Founding Board Member, Board Chair, 1987-1993

What was the mood of the region like in the 1980s?

It was a very tough time. You could drive around the landscape and see buildings starting to be abandoned and things deteriorating. The interest rates were very high. A lot of people were going broke. Rural areas were in a financial crisis.

I’ve got to give credit to The McKnight Foundation because they had done most of their work in metropolitan areas and they had a lot of foresight in how to reach out to the Greater Minnesota Area.

What made you excited to be part of the Foundation in its early phase?

The thing I was most enthusiastic about was joining an organization that was just beginning. The planning, thinking, discussing of what this organization would be was good. Before that, I’d always been in an established organization. SMIF was very innovative, strategic, and interesting.

We were all thrilled to be part of something so new, creative and dynamic. And it’s worked, largely because people are willing to invest time and energy.

What makes the Minnesota Initiative Foundations distinctive?

I think the Minnesota Initiative Foundaiton model is unique almost nationwide. I think it shows the vision of a foundation as wealthy as McKnight and how they had the vision to look beyond just urban. I think that could be attributed to Virginia McKnight Binger and Russ Ewald.

What was your vision and mission for the future of the organization?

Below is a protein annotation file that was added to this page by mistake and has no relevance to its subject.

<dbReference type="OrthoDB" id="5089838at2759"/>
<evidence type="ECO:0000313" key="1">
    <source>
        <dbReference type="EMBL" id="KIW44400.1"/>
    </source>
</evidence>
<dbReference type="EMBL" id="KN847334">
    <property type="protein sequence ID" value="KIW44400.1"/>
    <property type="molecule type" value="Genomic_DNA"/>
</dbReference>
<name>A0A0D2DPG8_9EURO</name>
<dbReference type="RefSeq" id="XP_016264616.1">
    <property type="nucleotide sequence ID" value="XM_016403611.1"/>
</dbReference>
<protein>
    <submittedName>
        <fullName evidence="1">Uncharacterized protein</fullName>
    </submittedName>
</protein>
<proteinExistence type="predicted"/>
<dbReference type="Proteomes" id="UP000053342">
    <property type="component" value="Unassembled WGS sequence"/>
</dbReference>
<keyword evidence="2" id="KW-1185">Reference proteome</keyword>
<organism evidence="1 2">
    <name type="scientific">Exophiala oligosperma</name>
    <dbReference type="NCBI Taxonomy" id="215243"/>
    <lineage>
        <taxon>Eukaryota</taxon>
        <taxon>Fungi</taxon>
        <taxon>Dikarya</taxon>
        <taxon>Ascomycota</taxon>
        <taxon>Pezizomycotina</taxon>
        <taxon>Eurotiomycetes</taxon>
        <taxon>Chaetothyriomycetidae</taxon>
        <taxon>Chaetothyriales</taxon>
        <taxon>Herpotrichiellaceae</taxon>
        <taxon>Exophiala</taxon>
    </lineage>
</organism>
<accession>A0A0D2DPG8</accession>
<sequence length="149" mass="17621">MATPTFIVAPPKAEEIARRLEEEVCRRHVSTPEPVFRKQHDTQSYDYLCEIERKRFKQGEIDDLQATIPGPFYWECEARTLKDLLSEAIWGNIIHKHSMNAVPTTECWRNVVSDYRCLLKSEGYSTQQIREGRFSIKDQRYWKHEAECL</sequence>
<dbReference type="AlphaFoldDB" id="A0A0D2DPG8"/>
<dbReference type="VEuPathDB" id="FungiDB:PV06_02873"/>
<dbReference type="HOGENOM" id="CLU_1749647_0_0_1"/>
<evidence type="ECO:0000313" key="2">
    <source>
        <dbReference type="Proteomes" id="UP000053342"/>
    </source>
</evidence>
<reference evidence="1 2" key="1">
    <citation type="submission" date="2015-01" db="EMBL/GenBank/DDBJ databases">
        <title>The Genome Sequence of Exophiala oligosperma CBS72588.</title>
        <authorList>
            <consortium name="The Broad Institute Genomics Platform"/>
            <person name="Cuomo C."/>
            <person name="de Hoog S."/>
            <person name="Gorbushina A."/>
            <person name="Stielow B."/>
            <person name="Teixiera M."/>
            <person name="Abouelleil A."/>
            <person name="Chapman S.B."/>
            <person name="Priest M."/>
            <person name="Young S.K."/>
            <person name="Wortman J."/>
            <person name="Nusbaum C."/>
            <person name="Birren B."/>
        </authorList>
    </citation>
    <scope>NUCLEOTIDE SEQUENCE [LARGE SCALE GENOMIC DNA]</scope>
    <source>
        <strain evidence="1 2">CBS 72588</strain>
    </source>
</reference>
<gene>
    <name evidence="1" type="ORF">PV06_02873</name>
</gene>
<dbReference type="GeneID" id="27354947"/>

We had a lot of wonderful opportunities to draw a lot of different parts of our region together. There’s been a broader level of collaboration, (for example, providing child care). I think that’s really, really important. There are such poor parts of our region that you just don’t see very easily.

One of the things that McKnight did that was so wise with the loan program was structure it so that we weren’t competing with the banks, but more filling the gaps and helping with technical assistance.

My compliments to the Foundation for their level of collaboration with other foundations and other organizations. I think that’s just essential. Everyone needs to have some ownership in what’s going on.

What excites you about the future of southern Minnesota? Why have you chosen to call this place home?

I think the quality of living [here in southern Minnesota] is just wonderful! We’re pretty much pollution free, we have access to lots of resources. We get live-streaming opera at the theater here in Albert Lea. Last weekend I went to the Bolshoi ballet from Moscow for only $20. If I went in New York City, it’d be $75-150, plus you’d need opera glasses!

I think we’re going to see the field of medicine become more dominant, as it’s a growing industry. We’re an aging population. I think there are a lot of resources for the aging. I think we have to be looking at employment opportunities for retirement-age people, not only for sustainability, but to tap into their knowledge and work ethic.

Why do you choose to continue to invest in the work of SMIF?

I’ve never been wealthy, but I’ve always offered whatever I can besides money. I believe in it enough to give even my little bit because it’s so important to have a broad base of support. It’s been a growth opportunity for me too, with fond memories.

Marge Hamerly's Board Chair letter in SMIF's 1991 Annual Report

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